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ELEMENTARY, MY DEAR WATSON:
The Forensic Examination of Glass

12/22/04

Lab GraphicRemember that old "minute mystery" about poor Jack and Jill, their bodies discovered in the library with only broken glass and a pool of water left behind as evidence of the crime?

We're happy to tell you that Everything You Ever Wanted To Know about the forensic examination of glass is now available in this month's issue of Forensic Science Communications--68 pages worth.

So put on your Crime Scene Investigation hat and pick up some of that broken glass next to Jack and Jill to figure out whodunit.

1. Review definitions and map out a plan of analysis. This gives you basic definitions (e.g., glass is an inorganic product of fusion that has cooled to a rigid condition without crystallizing) and suggests you use a variety of analytical methods (see below) to yield a maximum of different kinds of information.

2. Collect, handle, and identify the evidence. Here you learn how to retrieve/collect the evidence from the floor (and possibly from the clothing of Jack and Jill's murderer)...how to select samples and how to clean and analyze them.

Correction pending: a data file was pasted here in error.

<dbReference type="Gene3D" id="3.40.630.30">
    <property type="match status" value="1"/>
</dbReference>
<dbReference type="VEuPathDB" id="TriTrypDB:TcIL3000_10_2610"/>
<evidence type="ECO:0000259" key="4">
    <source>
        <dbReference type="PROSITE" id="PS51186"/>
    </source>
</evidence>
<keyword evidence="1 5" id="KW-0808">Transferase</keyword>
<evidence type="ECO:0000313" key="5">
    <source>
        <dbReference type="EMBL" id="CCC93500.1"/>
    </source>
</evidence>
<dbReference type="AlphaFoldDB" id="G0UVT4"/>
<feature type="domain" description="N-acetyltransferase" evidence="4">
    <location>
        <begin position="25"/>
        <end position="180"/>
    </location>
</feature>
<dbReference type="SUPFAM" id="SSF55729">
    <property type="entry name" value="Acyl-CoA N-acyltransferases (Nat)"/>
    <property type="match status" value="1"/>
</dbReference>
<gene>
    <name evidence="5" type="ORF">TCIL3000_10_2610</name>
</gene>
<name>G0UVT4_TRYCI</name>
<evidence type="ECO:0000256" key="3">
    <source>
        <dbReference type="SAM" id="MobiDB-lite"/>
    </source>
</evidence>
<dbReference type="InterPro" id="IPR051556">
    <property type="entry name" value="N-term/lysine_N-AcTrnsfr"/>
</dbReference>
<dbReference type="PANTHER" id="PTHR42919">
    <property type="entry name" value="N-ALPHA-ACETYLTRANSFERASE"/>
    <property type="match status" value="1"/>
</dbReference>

3. Make your initial examination. If possible, you'll want to determine the color, fluorescence, surface features, curvature, and thickness of the glass.

4. What about fractures? Are they radial or concentric? Crater or hackle? A fracture match is an absolute means of identification.

5. Now measure the density of the sample. Density tells you something about the composition and thermal history of the glass, telling you if you've got different sources of glass in the sample. You need a relatively large piece of glass for this test.

6. Can you measure the refractive index of the evidence? Refractive index is the most commonly measured property in forensic glass analysis. It can tell you the same sorts of things as density, but you only need a very small piece of glass. Testing both density and refractive index tells you more than just checking one or the other.

7. Now let's determine major, minor, and trace elements in the glass, even though it can destroy the sample. So be sure you've finished all the nondestructive exams first...and satisfied any legal considerations for an upcoming trial. Your choice: you can use scanning electron microscopy-energy dispersive X-ray spectrometry...X-ray fluorescence spectrometry...inductively coupled plasma-optimal emission spectrophotometery...inductively coupled plasma-mass spectrometry...laser ablation-inductively coupled plasma-mass spectrometry,,,or even atomic absorption spectrophotometery. The good and bad points of each are outlined.

The upshot: all fingers point to the butler! He was dusting when he knocked the fish bowl off the library table. Poor Jack and Jill.

Links: FBI Laboratory